Sarah from Walker Books read out a message from Patrick, who regretted that his nice suit wasn’t going to get its annual airing, and he thanked Siobhan Dowd, on whose idea the book was based. Another shortlisted author, Ally Kennen, was in the audience and we got a wave from her.

Queen Elizabeth Hall, Oldham

Dave said he’s happy so many children can and do read more than 140 characters, and then everyone thanked everybody else. Andrea Ellison, whose brainchild Brilliant Books is, spoke and listed all her helpers. She waved her plastered arm around, and I wasn’t sure how much she had used it to persuade people… She finished by asking the children to parade round the room, to show off their beautiful outfits and perhaps to get some restlessness out of the way by marching round to the upbeat music.

Ruth Eastham

After which there was nothing more to do than buy books and chat to authors and give Lady Caveney advice on the Scandinavian languages and their differences. And seeing as it took me two hours to get there by public transport, I then decided I had to start working on my return journey. (Car would have been 30 minutes. Broom probably even faster.)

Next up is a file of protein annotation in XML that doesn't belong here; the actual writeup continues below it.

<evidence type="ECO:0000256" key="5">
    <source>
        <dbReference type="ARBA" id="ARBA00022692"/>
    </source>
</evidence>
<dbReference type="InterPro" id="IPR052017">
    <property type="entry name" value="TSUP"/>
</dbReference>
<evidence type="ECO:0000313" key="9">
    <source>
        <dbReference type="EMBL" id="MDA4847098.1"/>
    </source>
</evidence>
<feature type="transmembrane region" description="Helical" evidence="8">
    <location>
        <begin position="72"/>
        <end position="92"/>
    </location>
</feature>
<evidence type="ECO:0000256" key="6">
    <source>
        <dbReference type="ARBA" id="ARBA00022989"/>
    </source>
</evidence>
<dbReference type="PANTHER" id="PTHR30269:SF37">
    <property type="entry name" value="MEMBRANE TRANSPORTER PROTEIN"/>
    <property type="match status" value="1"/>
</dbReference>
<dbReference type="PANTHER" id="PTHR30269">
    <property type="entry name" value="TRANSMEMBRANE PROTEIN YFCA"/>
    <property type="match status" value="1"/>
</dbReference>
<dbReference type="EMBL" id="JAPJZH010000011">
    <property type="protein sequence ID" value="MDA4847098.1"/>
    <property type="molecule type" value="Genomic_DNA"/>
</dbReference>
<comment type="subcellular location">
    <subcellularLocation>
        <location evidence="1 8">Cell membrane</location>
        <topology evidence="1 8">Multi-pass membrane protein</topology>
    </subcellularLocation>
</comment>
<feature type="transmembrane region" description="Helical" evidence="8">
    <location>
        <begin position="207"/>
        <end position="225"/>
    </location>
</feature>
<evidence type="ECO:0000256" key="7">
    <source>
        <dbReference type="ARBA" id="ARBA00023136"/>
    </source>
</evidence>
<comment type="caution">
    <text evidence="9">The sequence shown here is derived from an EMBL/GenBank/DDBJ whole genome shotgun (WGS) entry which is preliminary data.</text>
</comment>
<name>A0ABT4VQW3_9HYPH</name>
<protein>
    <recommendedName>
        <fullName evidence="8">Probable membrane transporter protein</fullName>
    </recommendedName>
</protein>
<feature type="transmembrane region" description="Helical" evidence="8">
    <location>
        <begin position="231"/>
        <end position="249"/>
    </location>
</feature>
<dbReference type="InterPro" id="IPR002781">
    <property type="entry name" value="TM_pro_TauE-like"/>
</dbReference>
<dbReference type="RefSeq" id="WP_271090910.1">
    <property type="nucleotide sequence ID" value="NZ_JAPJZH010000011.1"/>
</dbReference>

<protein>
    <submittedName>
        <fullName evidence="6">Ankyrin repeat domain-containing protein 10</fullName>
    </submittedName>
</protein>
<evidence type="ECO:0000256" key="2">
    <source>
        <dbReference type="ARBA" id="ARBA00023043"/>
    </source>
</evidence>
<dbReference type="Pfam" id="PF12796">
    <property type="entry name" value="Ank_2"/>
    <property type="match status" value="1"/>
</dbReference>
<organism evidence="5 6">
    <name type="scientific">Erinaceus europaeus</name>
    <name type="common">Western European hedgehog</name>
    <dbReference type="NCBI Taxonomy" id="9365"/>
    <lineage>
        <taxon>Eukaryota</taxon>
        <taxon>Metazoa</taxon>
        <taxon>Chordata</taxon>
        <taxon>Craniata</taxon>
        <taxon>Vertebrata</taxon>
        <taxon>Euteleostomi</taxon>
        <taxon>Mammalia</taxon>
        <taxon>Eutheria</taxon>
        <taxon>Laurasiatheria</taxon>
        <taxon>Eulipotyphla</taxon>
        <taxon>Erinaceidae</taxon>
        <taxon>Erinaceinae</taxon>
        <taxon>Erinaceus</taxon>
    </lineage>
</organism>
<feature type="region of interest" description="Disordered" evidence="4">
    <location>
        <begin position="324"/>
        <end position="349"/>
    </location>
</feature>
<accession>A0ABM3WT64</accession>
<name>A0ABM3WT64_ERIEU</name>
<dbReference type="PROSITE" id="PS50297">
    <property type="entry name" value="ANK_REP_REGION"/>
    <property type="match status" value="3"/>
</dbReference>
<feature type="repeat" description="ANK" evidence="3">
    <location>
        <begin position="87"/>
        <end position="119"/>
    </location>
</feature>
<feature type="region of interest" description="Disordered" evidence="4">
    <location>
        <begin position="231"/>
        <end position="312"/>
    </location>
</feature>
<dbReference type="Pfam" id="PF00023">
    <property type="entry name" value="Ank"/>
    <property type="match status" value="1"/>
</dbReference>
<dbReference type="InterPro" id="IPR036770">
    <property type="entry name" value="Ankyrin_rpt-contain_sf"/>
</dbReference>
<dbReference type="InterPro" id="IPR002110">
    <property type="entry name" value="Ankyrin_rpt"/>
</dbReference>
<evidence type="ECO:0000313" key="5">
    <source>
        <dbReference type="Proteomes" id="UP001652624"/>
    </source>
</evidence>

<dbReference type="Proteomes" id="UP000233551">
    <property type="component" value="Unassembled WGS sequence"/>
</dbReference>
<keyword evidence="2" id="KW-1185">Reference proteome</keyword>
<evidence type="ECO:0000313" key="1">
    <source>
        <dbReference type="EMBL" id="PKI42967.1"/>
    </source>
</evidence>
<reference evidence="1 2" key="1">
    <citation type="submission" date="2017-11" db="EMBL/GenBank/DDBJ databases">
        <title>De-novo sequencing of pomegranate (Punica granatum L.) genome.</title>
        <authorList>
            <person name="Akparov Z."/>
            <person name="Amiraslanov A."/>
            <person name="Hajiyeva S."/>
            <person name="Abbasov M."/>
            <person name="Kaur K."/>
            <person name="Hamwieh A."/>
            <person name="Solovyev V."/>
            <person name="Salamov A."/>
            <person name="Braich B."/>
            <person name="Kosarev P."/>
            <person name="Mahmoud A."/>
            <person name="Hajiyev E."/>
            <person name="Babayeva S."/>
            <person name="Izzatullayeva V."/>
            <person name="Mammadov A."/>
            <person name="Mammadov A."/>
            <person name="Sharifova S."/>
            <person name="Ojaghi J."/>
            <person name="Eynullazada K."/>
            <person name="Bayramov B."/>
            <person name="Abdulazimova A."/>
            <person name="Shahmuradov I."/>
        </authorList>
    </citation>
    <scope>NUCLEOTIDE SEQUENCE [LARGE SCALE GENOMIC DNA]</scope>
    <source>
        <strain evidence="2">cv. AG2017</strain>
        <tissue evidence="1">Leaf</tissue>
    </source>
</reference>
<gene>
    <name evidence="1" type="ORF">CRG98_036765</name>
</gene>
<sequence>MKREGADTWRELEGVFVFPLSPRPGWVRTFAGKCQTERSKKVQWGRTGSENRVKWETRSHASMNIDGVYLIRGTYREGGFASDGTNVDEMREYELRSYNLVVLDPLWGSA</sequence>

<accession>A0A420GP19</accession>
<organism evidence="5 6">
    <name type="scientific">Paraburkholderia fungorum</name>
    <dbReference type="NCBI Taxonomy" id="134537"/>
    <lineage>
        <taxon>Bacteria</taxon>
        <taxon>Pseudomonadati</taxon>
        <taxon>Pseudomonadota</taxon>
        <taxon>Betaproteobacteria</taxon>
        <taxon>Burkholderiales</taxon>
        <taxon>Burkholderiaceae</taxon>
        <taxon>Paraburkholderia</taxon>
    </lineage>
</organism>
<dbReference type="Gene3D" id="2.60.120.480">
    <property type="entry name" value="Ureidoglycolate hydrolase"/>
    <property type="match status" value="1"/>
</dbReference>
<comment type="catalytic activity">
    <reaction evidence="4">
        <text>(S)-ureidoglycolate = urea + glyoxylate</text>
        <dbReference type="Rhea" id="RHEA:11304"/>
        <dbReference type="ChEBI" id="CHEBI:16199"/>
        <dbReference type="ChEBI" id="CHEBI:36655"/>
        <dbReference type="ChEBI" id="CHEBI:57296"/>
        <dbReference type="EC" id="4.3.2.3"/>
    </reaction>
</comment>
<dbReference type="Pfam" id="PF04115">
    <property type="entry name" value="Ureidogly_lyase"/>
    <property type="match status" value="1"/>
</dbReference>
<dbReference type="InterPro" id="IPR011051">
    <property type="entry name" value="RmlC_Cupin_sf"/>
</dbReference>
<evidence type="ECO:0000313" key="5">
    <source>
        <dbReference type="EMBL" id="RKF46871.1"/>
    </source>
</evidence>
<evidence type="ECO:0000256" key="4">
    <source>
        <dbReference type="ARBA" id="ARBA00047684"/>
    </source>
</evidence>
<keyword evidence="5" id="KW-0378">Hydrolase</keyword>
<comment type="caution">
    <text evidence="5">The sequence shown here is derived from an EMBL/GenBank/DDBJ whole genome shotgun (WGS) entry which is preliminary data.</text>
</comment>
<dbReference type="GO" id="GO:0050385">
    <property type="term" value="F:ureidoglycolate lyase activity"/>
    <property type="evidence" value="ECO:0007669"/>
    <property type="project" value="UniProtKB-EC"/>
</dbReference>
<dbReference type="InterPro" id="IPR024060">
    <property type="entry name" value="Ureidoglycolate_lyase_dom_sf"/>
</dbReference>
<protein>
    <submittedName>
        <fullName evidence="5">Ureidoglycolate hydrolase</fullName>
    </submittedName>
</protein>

I feel honoured to have been present at the birth of a new award, and here’s to many more Brilliant Books!

Books

He can marry me anytime

Patrick Ness wanted to be an author from an early age, but had no expectations about getting to where he is today. Not through misguided modesty or anything, but his Pentecostal church knew the world was going to end (in 1980, I believe), so there was no point in looking further. He is now living on borrowed time, and reckons God just hasn’t noticed.

At this point Patrick tried to deflect the attention from him to Keith Gray by talking about Ostrich Boys, but Keith told him in no uncertain terms that this was no debate; it was an interview.